Un documentar şocant despre bărbaţii gay care în mod deliberat se lasă infectaţi cu virusul HIV.
An American documentary about gay men who deliberately become infected with HIV is about to shock a hardened community, writes Steve Dow.
A young, redheaded San Franciscan man is seen in close-up. He is telling the tale of how, at age 19, he set out to become infected with HIV. „I thought being positive was a positive thing,” he says. „I thought I was just going to have a lot of promiscuous, unsafe sex. I didn’t know I was going to change so fast.” He dissolves into tears. „No one told me.” So begins the confronting, sad and controversial American documentary The Gift by director Louise Hogarth, who aimed to find out why otherwise healthy gay men would seek to become infected with the virus that causes AIDS.
The phenomenon is known as „bug chasing” – HIV-negative men who seek to become infected because they see being part of the HIV-AIDS community as a way of belonging. As the film reveals, HIV-positive men who knowingly and deliberately infect others are known as „gift-givers”. The film will be the most talked about in this year’s Melbourne Queer Film Festival, which begins on Thursday. Many gay men will be displeased by its message. Quite possibly, the behaviour discussed and displayed in the film will be extrapolated by some to define the entire gay community.
It is an important documentary, however, and canvases a range of American gay men: monogamous couples; men who slip up occasionally and forget to use condoms with casual partners; and the regretful, infected men who talk about how their medications have given them heart conditions and how they have watched their partners die. And then there are the men who regularly „bareback” – have anal sex with multiple partners without condoms, often celebrating and advertising the fact – either because they want to be infected; because they are already HIV-positive and know or assume their partner is, too; or, regardless of their HIV status, they simply don’t care about the consequences. This final group – the reckless men who take risks, but do not actively seek to give or receive the virus – are probably by far the biggest group of men who „bareback”, although there are no useful epidemiological studies of intention among barebackers.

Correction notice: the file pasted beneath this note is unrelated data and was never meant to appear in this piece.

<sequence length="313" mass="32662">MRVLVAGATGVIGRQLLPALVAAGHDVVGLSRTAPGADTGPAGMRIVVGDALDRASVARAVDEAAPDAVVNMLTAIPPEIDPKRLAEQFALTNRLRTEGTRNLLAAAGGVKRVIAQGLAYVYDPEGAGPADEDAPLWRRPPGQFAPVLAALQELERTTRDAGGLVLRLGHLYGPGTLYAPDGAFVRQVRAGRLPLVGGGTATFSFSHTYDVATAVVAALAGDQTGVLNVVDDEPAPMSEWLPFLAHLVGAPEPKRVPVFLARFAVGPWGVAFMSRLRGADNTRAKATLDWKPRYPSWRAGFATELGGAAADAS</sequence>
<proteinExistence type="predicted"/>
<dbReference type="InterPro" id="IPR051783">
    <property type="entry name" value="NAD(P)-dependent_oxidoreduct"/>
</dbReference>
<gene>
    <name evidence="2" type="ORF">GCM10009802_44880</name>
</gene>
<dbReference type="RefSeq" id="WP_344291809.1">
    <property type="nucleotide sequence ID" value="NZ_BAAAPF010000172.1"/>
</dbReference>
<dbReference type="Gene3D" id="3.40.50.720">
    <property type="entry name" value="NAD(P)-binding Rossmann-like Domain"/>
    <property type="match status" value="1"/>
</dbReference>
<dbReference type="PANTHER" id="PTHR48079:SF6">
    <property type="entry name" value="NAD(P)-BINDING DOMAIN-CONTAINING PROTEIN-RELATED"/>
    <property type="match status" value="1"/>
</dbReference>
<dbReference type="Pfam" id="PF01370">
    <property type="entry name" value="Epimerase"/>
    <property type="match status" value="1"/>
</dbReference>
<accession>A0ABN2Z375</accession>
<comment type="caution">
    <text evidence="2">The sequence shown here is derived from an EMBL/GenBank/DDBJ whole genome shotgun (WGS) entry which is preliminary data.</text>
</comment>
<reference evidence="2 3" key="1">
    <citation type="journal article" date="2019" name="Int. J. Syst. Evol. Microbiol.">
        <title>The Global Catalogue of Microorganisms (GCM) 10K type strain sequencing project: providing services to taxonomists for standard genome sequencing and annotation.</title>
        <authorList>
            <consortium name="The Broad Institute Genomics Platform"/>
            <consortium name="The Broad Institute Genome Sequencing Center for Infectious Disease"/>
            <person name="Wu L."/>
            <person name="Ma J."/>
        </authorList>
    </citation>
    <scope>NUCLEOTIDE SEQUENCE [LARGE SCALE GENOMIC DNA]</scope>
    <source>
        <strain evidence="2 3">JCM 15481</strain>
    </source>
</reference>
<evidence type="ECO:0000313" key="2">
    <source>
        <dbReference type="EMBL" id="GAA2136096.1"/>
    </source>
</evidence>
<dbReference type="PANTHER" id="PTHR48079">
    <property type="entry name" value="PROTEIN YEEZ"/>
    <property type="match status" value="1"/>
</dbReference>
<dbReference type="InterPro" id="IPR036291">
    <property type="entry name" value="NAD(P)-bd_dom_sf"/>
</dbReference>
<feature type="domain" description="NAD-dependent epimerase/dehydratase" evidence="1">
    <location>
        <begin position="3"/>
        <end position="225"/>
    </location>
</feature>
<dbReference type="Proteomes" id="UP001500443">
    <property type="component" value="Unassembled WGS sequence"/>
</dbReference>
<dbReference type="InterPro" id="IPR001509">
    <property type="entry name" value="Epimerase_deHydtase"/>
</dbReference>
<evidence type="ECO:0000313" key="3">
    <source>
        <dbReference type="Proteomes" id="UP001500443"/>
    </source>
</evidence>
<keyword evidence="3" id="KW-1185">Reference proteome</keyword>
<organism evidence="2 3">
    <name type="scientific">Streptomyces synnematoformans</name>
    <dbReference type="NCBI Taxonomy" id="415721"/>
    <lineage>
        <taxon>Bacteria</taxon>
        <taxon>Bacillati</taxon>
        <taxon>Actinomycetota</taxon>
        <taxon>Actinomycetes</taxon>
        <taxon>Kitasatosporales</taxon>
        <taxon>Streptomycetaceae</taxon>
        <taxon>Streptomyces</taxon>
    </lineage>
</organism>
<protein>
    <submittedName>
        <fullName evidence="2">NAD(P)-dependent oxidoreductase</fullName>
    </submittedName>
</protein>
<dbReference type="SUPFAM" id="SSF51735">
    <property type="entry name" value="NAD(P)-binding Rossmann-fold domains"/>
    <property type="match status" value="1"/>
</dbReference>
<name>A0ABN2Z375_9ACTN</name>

„Bug chasers” are currently getting the greater share of media attention, however, because the intent to attain HIV is unfathomable and repugnant to many. The issue, it seems, is much more complex than safe-sex fatigue, some 21 years since AIDS emerged in American cities. The advent of triple combination therapies for HIV commuted what was an almost certain death sentence to a long-term, manageable illness – though the treatments do not always work, and have toxic side effects. Yet AIDS has been glamorised, says a circle of HIV-positive men interviewed in the film. Those with HIV are living longer, and often don’t show the outside signs of the disease.